It takes a lot of weight to hold down the
strings of a guitar, especially for bar
chords. But, not more than what's needed
to get a good sound.
Most students hold too much tension in
their hands. It's no wonder it's difficult
for them to change quicklyor get a good
A good way to release unnecessary tension
is to start with relaxing your face. Consciously
relax your face and shoulders while you
play. That will help your fingers too.
3. LEFT HAND
The best position for your left hand is
when your hand is parallel to the neck.
You want to have the pinky side of your
hand as close to the neck as your first
Many beginning guitar players hold their
hand with the first finger side close to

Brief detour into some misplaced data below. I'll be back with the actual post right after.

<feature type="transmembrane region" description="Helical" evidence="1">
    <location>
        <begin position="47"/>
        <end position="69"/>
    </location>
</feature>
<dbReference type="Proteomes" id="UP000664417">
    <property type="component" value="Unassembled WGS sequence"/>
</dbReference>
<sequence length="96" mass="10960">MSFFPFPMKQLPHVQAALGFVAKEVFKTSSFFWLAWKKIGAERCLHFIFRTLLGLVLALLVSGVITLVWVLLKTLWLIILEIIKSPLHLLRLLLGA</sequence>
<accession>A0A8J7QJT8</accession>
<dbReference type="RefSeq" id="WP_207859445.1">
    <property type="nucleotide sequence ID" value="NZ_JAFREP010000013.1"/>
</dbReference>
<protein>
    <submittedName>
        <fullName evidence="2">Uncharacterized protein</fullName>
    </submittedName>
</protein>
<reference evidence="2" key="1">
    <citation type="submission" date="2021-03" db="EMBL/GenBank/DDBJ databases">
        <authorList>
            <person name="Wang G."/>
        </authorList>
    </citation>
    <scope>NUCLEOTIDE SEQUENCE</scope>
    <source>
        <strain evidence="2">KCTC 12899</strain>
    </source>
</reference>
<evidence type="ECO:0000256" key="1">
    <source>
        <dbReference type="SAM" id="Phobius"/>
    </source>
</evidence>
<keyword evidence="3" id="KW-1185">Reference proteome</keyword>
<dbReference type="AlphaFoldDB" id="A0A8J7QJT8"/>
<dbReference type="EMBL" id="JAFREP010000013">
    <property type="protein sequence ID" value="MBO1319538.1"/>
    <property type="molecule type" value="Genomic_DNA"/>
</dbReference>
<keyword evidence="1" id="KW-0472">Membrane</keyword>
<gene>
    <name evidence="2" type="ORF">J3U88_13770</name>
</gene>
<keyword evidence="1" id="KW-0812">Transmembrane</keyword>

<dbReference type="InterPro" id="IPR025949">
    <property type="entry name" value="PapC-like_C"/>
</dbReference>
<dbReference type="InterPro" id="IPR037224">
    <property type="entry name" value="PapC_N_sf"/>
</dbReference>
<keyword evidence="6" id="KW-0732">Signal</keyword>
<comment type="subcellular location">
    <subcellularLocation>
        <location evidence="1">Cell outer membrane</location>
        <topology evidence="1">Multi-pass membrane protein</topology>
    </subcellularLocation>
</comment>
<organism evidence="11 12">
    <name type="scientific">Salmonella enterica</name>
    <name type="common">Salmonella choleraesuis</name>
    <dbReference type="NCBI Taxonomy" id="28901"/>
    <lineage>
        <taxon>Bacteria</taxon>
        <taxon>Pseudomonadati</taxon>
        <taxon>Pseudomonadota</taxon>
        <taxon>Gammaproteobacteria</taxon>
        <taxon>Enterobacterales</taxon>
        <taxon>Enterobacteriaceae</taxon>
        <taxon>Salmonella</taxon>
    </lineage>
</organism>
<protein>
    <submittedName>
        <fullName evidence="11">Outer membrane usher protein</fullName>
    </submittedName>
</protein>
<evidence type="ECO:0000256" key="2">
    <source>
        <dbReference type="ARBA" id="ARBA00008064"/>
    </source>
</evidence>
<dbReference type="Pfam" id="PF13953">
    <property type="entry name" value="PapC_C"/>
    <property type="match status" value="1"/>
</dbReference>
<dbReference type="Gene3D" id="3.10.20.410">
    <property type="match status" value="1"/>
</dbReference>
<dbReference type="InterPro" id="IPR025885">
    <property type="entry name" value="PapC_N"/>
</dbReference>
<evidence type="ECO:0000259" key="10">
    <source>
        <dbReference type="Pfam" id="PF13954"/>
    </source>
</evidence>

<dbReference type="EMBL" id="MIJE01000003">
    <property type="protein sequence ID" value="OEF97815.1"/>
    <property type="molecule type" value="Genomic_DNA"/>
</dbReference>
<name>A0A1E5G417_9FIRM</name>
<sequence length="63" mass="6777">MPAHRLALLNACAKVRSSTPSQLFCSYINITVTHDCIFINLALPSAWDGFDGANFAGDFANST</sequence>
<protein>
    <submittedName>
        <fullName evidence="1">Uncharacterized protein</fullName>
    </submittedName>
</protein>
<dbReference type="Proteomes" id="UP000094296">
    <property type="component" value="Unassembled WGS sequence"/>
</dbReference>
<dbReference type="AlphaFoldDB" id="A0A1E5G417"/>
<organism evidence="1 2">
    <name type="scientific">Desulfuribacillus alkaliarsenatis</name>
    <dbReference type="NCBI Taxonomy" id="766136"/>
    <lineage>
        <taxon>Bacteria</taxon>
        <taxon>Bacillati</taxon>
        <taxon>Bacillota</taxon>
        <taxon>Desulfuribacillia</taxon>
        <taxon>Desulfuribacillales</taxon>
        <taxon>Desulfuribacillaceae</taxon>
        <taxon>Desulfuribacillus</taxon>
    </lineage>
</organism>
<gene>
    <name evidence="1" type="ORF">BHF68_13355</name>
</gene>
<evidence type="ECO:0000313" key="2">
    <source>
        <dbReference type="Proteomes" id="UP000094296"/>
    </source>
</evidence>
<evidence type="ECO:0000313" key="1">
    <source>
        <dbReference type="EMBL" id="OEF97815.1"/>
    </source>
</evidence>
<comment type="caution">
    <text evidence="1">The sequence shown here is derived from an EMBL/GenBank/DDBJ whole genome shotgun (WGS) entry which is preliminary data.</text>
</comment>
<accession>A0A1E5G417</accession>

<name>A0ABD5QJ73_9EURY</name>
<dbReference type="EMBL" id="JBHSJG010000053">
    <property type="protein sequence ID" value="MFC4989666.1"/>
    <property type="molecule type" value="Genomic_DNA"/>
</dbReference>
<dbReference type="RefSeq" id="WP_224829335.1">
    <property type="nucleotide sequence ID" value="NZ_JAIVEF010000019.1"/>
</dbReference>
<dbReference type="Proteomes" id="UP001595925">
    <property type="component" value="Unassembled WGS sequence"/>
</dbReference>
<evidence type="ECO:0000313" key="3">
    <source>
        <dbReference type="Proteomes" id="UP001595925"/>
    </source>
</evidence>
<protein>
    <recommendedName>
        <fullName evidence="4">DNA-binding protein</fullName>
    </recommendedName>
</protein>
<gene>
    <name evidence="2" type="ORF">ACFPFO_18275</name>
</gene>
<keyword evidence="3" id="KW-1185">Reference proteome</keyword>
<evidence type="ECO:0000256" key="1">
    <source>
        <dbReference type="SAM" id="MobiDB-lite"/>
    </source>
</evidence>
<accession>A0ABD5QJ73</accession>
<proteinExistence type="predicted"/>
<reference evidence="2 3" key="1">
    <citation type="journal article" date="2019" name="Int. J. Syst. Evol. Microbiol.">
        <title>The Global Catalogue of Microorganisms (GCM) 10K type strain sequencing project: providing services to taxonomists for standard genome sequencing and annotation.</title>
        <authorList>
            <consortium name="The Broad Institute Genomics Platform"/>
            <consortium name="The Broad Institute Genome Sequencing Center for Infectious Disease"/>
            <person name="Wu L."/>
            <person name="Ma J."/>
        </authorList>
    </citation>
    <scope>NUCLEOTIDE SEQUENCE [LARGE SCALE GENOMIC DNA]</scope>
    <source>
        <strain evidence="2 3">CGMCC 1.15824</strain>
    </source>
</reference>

the neck, but the pinky side is an inch
or more away.
4. RIGHT HAND
Relax! Most people hold too much tension
in both hands. If you're playing an arpeggio
pattern, only use energy for the stroke.
Your fingers should fall back down with
For strumming patterns, you're hand should
be like a wet rag... relaxed.
5. FOCUS AHEAD
A simple way to flesh this out is by looking
at where the fingers will go next. For example,
if you're playing chords in the first fret,
but are going to move to a chord higher
up on the neck... look at the trets you're
moving to, not where you hand is now. You'll
get to the new chord with more accuracy.
If you're learning a new chord, try to visualize
the chord before you change.
Think ahead to the next chord, next measure.
Think ahead to where your fingers are moving.
Only look, if you watch your hands, to where
you're moving too.